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Accelerating Business Transformation Through IT Innovation

Agility, speed, and innovation are the common trifecta for IT leaders these days. A new lengthy report from BPI Network surveys 250 business executives across disciplines globally about their attitudes toward technology, who is driving change in their organizations, and where IT’s top priorities lie. Only 14 percent of organizations rate IT’s level of innovation as “very high.”

Lots of Data about Data

Sixty-five percent of business leaders find that technology has become “far more important” in the last five years, and 47 percent say they are investing more time into understanding how new technologies can augment strategy. In order, the three most pressing concerns of IT at this time are operational efficiency and effectiveness (at 52 percent), customer experience and retention (at 33 percent), and organizational alignment (at 27 percent). At the moment though, business leaders are unhappy with the rate at which IT is innovating, with the report providing the following stats:

  • Only 14% rate the level of innovation in IT organizations as “very high” vs. 15% that chose “poor.” Most gave middle ratings: “making progress” (37%) or “good” (33%).
  • How well is the IT organization executing on it’s [sic]mandate to transform and become a more strategic, responsive and a valued business partner? Only 14% said “very well” while 10% said “poor.” Most were in the middle: 28% said “good” and 44% said “making progress.”
  • What business metrics would you use to evaluate IT performance and effectiveness (top 3): Reliability, scalability and security of IT infrastructure (46%); Ideas and solutions for furthering business performance (38%); Quality and timeliness or app delivery (36%).

However, as is noted in the findings, one problem with innovation expectations is that incremental innovation is rarely acknowledged; people only look for the dramatic improvements. Nonetheless, there tends to be agreement that IT could be searching harder for innovation. Top barriers that stagnate adopting new technologies include gaining consensus and support, determining the optimal solution, minimizing security risks, successfully implementing the new technology across the organization, and successfully modernizing legacy IT infrastructure. A whole 92 percent of respondents believe they are headed in the right direction as far as embracing new technology and new digital channels, but 50 out of that 92 percent are merely “making progress” versus having it go very or exceptionally well.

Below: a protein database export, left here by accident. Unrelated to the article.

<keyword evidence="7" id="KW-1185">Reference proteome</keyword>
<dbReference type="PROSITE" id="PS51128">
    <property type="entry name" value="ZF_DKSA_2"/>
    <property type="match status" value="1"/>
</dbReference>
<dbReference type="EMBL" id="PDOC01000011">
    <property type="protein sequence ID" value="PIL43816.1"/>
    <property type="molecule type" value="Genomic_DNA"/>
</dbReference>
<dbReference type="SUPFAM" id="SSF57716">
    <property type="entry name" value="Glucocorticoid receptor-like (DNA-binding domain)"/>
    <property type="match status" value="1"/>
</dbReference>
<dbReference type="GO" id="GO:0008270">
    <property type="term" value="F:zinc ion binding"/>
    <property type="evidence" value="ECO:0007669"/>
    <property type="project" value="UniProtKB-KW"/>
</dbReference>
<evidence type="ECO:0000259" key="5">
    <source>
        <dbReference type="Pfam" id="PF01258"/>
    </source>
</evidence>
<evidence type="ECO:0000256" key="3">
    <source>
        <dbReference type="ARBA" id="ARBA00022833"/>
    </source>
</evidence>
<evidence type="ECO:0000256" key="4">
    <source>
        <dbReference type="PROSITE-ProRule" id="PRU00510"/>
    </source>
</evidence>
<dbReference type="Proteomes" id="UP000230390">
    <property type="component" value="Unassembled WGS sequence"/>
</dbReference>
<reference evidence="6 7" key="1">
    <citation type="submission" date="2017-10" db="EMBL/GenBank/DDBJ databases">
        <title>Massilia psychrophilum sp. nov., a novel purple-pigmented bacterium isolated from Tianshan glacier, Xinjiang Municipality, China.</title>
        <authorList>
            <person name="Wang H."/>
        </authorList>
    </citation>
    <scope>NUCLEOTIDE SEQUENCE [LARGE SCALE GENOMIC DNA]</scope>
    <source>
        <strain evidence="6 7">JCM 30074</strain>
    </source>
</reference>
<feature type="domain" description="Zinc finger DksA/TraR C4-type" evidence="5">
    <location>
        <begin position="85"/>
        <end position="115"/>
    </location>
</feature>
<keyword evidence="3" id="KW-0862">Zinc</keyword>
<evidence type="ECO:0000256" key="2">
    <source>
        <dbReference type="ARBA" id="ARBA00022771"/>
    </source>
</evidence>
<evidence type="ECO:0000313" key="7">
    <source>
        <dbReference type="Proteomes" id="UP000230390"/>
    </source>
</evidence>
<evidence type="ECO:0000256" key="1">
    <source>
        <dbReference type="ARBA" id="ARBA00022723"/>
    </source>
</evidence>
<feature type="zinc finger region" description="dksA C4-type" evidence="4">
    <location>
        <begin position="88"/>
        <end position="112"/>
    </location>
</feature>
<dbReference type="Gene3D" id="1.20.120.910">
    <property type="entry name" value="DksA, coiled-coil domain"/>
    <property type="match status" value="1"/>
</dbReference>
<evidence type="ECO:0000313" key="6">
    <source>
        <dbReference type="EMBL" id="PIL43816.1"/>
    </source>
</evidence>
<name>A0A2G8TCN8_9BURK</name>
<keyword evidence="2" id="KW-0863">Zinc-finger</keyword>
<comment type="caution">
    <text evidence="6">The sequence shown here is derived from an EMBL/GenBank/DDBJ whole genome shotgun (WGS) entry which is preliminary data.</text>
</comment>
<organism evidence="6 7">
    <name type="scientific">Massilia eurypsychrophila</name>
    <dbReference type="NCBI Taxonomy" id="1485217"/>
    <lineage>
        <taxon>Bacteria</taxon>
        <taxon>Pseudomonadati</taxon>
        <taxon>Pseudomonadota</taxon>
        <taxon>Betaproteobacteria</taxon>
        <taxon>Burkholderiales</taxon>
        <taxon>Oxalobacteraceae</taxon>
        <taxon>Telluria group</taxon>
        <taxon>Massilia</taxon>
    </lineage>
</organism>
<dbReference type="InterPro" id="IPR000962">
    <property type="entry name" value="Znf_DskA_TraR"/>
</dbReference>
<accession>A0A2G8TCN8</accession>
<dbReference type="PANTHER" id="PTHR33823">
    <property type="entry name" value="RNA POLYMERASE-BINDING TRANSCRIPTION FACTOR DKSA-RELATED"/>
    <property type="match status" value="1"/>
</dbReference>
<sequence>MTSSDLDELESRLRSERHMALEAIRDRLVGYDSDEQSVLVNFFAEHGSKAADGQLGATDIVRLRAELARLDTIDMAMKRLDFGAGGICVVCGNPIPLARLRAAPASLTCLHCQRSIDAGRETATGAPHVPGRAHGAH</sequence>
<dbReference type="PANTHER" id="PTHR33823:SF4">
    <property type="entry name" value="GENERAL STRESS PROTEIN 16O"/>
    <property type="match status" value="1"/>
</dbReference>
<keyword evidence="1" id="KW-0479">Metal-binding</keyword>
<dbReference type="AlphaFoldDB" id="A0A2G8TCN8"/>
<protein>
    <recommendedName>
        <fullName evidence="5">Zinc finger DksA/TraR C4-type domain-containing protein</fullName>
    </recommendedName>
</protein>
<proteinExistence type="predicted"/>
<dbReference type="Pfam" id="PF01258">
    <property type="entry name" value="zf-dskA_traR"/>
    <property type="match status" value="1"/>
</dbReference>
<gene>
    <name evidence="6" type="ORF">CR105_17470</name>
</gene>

CEOs, CMOs, and CTOs top the list of people likely to collaborate with the CIO to align IT with the business. The prevalent attitude continues to be that shifting to the cloud is good for strategy, with the biggest advantage being cited as increased agility and responsiveness to business changes. Real-time intelligence via the Internet of Things and highly scalable web-based business models rate at the top of transformative technologies likely to add to the competitive advantage.

Lastly, regarding the data center, 48 percent intend to modernize and upgrade it, 44 percent intend to shift to a hybrid cloud IT model, and 32 percent intend to consolidate servers. The report goes on to have some Q&A directly with the executives polled, citing specific attitudes and opinions about what work remains to be done.

You can read the full report here (reg. req.): http://reinventdatacenters.com/transformation-report

About John Friscia

Profile photo of John Friscia
John Friscia is the Editor of Computer Aid's Accelerating IT Success. He began working for Computer Aid, Inc. in 2013 and continues to provide graphic design support for AITS. He graduated summa cum laude from Shippensburg University with a B.A. in English.

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